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DDoS amplification attacks by Memcached

In our increasingly interconnected world, cybersecurity threats continue to evolve, and one particularly concerning method is the Memcached DDoS amplification attack. Exploiting vulnerable Memcached servers, attackers can generate overwhelming traffic that cripples targeted websites and services. Understanding the mechanics of these attacks and implementing robust protection measures is crucial for organizations to safeguard their online presence. This article explores the workings of Memcached DDoS amplification attacks and their immense amplification potential and provides insights into effective mitigation strategies.

What is a DDoS amplification attack?

These attacks usually use the UDP protocol. It is a simple connectionless communication model with a minimum protocol mechanism. This means that one of the sides in the communication can send large amounts to the other without restrictions. Without any confirmation, it doesn’t matter if the second side receives the data. 

Due to the way the UDP protocol works, cyber-criminals use it to generate DDoS amplification attacks. The attacker sends a small UDP request with a spoofed IP address of the victim to public services.

The UDP protocol doesn’t require a connection verification between the parties. This is why the public services reply with the requested data to the IP address of the victim. As bigger is the data returned by exploited public service, bigger is the DDoS amplification factor.

In the past few years, hackers have exploited many public DNS resolvers and NTP servers to generate massive DDoS attacks against popular websites and services.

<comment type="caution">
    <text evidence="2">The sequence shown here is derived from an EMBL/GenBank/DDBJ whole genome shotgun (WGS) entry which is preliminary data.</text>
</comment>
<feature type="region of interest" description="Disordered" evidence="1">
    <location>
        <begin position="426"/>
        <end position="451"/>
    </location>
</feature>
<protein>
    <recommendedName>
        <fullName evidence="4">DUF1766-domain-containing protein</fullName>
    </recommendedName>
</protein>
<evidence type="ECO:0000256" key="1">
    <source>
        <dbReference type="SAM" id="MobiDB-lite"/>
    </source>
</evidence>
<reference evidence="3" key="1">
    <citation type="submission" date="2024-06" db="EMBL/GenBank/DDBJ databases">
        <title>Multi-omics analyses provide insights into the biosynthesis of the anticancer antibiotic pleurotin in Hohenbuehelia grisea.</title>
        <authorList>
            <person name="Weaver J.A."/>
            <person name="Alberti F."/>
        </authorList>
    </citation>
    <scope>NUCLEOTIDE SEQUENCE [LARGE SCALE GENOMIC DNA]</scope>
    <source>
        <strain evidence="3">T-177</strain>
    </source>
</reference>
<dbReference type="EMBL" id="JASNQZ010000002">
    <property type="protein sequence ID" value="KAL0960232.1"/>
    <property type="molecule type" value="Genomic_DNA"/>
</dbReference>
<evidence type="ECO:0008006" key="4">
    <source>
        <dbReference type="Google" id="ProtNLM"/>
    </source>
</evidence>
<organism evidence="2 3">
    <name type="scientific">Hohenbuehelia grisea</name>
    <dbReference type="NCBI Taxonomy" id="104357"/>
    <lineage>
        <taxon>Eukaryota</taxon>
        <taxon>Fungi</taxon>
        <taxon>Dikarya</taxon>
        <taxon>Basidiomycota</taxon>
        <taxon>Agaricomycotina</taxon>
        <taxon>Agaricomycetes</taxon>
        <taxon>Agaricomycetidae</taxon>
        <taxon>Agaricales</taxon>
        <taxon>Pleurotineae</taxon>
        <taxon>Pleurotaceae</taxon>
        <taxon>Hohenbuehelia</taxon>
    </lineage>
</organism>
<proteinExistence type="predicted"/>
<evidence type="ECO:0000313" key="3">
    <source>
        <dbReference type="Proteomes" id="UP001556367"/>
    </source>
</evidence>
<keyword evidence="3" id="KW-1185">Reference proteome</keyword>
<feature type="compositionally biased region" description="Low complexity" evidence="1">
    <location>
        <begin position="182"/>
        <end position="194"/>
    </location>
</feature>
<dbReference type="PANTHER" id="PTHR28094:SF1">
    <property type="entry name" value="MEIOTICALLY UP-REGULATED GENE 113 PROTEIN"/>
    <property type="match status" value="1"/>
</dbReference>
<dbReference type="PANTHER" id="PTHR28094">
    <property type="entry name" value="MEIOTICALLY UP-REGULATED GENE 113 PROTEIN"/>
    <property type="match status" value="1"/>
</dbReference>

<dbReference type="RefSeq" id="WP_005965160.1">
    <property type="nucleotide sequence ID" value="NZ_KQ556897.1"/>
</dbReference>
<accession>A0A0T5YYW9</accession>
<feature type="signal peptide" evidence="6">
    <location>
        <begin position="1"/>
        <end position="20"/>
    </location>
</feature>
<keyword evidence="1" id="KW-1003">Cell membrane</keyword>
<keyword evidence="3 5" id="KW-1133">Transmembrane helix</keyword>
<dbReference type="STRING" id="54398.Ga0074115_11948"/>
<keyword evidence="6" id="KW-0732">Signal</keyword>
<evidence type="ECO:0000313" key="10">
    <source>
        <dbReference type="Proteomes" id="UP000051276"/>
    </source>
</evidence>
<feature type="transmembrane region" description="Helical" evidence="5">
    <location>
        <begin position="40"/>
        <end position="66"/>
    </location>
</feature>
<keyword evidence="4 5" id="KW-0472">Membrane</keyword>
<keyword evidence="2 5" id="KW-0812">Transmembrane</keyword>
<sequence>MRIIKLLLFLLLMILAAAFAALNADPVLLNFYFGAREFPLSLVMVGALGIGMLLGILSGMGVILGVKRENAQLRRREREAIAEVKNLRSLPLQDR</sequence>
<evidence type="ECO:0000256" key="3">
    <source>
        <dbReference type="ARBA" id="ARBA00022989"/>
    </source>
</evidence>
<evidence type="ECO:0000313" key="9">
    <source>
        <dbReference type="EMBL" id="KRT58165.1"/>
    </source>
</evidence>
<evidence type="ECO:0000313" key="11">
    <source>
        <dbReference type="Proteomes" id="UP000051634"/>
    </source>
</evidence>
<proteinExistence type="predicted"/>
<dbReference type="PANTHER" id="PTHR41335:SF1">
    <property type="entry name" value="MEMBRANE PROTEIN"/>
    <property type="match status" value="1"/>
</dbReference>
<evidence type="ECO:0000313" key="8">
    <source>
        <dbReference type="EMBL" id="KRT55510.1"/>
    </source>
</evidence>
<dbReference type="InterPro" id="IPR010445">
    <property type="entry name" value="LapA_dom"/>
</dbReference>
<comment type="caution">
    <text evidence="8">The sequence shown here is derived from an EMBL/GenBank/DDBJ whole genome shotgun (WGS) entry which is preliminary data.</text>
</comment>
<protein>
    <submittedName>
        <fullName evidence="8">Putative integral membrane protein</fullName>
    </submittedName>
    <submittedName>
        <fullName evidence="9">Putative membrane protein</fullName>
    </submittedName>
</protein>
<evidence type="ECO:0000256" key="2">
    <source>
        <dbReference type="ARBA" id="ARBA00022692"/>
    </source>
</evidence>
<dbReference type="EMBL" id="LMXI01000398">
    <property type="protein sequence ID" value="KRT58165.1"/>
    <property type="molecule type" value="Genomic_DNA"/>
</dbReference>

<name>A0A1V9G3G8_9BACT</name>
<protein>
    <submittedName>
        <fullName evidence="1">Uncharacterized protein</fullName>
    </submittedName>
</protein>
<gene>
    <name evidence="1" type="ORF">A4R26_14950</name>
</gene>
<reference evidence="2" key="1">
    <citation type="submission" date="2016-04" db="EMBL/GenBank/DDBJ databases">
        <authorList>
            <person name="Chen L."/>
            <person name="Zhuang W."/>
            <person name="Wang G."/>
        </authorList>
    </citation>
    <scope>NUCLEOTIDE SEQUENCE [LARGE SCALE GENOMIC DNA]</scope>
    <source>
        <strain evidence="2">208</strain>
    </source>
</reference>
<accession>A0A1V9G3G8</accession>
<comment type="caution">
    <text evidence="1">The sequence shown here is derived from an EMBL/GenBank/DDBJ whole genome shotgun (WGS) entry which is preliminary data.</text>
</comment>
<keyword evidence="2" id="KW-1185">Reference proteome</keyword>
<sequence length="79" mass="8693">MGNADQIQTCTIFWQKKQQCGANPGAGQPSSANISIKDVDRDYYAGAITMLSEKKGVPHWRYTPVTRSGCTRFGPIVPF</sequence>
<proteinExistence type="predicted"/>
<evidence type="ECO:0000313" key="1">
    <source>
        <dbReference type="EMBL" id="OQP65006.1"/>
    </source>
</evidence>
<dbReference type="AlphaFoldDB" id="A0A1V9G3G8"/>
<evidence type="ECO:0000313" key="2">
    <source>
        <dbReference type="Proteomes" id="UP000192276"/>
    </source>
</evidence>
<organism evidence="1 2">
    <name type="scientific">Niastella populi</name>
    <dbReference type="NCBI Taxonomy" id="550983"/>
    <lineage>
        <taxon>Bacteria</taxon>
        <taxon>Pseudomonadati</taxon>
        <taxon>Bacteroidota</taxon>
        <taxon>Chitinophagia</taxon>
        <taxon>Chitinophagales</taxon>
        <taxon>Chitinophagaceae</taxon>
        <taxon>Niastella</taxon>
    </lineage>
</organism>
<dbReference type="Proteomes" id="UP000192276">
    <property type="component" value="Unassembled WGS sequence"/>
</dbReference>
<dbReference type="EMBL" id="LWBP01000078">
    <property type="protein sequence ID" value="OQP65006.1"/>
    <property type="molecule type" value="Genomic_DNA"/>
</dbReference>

Understanding Memcached

Memcached is a widely-used, open-source caching system that enhances the performance of dynamic web applications by reducing database load. It achieves this by storing data in memory, allowing for rapid retrieval and minimizing the need for repeated database queries. By caching frequently accessed objects such as database query results and session data, Memcached helps applications run more efficiently and respond faster to user requests. Its straightforward design and robust performance have made it a staple in optimizing large-scale web applications. However, without proper configuration and security measures, Memcached can become vulnerable to exploitation, emphasizing the need for diligent management.

Memcached DDoS amplification attack explanation

A Memcached DDoS amplification attack is a malicious exploit where attackers leverage vulnerable Memcached servers to generate overwhelming traffic towards a target. By sending small requests to multiple servers, the attackers receive significantly larger responses, resulting in an amplification effect. This massive traffic surge can cripple the target’s network infrastructure, disrupting service. To mitigate such attacks, organizations should secure their Memcached servers, implement access controls, and utilize robust DDoS mitigation solutions to protect against this highly impactful cyber attack.

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How does it work? Step-by step 

1. Identifying vulnerable servers: Attackers scan the internet to locate Memcached servers that are accessible and have User Datagram Protocol traffic enabled. UDP is preferred due to its connectionless nature, making it easier to spoof source IP addresses.

By default
Memcached works with enabled UDP support on port 11211. To understand this attack we have reviewed the source code of the database on GitHub.For some reason in the communication settings of the defined a fixed payload of 1400 bytes for the UDP packets.

The basic UDP request sent to Memcached is with size 15 bytes, and the server responds with 1400 bytes. This makes the amplification factor more than 93x! That amplification factor means that with a single server with 1Gbps port and a significant amount of vulnerable servers, the attacker can generate DDoS attacks over 90 Gbps.

2. Spoofing the source IP address: Using various techniques, attackers disguise their own IP address and make it appear as if the attack traffic originates from the targeted victim’s IP address. This ensures that the amplified response traffic is directed towards the victim.

Suggested article: What is DNS Spoofing (DNS poisoning)?